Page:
During your stay doctors will appear in your room to ask how you're feeling. The better your insurance company the more doctors will appear. Some might not even go past the door threshold. Make sure you ask them to identify themselves, ask what their specialty is and who referred them to you. Be sure to inform them that you will not pay them if they are bottom dwellers looking for an easy payday. (Your insurance company will pay them anyway but it will make you feel better and that’s what it's all about, isn't it?) Make sure you have an advocate with you to question them if you can't so they don't order unnecessary or duplicate tests that you don't need just to cash in.
As you lay in bed lab technicians will come to take your bodily fluids. Ask what the tests are for and who ordered them. If they return to your room shortly after for more blood or urine, question why they are back so soon. Usually a shift change in staff or a misread in doctors’ orders cause an earlier visit. Always ask why they are drawing your blood so soon after they just did it. If it's for a different test ask why it wasn't done earlier and if its for the same test, send then back to the lab to locate the test-tubes. Again, ask what doctor wrote the order and why it's being done. If you’re not sure what's going on or don't get a reasonable answer, send them away until you talk to your regular doctor directly. Again if you are unable to ask, have an advocate do the inquiring.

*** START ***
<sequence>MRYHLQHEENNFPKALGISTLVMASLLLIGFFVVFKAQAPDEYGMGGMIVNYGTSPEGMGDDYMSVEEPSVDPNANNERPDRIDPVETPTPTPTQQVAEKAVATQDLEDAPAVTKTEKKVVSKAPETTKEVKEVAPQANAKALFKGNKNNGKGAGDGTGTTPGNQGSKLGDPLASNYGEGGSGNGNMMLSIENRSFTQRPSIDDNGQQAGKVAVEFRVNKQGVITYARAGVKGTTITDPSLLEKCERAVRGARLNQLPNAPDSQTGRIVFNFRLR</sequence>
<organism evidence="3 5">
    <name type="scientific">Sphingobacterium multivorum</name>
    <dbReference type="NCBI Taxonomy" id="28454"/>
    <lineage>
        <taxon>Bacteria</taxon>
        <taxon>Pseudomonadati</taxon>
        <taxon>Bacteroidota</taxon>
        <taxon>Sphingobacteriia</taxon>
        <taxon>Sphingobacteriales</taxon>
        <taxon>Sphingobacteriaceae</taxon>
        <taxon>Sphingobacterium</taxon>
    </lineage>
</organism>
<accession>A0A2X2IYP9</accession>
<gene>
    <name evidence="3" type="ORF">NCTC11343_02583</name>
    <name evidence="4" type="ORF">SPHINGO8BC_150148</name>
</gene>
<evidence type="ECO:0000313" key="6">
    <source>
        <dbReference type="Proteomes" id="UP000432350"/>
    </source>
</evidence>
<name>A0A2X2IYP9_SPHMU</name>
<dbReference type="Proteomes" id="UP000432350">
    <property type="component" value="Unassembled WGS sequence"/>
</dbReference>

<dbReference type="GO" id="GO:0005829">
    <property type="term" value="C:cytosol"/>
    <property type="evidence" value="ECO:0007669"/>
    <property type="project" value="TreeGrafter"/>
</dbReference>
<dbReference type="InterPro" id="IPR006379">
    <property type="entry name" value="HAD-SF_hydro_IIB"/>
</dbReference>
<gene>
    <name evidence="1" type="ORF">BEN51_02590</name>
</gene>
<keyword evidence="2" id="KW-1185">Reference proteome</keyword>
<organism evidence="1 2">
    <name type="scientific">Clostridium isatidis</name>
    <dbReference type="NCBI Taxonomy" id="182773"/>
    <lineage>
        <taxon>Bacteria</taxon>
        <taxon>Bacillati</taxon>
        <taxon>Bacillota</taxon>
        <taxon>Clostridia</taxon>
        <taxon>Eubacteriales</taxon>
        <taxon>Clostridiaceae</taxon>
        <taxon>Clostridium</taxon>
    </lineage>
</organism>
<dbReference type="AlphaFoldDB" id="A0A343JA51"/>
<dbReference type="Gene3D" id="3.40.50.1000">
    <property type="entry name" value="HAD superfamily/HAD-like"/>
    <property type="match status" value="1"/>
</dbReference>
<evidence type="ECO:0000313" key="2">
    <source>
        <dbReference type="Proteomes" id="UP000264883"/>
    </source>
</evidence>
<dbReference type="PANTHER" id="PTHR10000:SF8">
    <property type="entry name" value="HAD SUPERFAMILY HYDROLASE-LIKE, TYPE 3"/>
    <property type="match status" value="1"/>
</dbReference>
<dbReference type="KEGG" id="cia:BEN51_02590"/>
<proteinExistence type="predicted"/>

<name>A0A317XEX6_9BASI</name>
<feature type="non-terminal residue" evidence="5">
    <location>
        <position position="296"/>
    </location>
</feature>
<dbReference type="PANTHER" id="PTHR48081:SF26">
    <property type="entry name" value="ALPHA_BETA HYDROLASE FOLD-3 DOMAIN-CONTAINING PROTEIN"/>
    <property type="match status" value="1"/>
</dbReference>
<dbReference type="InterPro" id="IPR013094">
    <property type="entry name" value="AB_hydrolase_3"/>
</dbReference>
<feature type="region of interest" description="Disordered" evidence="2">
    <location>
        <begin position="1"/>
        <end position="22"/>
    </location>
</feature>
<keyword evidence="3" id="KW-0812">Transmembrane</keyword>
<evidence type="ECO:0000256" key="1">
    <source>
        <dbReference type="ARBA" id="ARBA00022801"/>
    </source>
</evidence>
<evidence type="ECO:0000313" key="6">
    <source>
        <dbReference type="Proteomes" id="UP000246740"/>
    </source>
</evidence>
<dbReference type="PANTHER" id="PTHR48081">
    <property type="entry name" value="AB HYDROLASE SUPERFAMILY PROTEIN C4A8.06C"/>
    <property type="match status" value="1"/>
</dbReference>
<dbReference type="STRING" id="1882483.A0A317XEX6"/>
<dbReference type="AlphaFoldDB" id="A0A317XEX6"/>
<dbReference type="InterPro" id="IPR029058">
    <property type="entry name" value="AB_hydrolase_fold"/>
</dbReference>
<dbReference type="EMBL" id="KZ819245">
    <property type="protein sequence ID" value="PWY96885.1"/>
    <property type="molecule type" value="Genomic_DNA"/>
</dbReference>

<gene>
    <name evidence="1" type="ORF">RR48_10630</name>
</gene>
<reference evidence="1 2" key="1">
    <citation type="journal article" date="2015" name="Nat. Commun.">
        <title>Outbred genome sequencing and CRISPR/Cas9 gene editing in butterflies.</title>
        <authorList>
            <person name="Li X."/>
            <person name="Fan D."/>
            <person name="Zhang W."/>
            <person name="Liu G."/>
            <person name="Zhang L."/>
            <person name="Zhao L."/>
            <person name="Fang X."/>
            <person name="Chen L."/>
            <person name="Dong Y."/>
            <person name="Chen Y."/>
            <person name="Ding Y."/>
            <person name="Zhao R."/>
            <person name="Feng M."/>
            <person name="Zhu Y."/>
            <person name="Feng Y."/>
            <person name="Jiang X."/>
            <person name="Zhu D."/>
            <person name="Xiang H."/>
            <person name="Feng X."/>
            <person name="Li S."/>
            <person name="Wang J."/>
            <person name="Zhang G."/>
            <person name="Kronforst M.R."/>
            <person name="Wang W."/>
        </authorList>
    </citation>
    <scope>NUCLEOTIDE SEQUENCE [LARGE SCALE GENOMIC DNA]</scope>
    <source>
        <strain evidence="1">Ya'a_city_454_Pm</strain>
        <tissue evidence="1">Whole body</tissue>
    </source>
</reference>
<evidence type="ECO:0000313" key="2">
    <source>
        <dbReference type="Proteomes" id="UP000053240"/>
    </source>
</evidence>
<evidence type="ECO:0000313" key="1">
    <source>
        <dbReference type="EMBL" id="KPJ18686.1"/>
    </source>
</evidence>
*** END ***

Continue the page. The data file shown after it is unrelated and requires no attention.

It's medication time. Make sure you ask what you are being given and why. Make sure you are also given your normal medication that you take at home. Those pills may look different as they might be generic or from a different manufacturer. Always double check the medication and dosage. Again, ask who wrote the order for the medication and why you are being given it. Make sure you record when your medication was given and the timing of the next dose. Never ever take anything without questioning and if you cannot ask have your advocate to do the inquiring.
X-rays or other types of scans might be given to you. Ask why these scans are being given and what doctor gave the order. Ask questions if you are given multiple scans for what you think are duplications. Ask if there was a problem with the first take or if this a new view.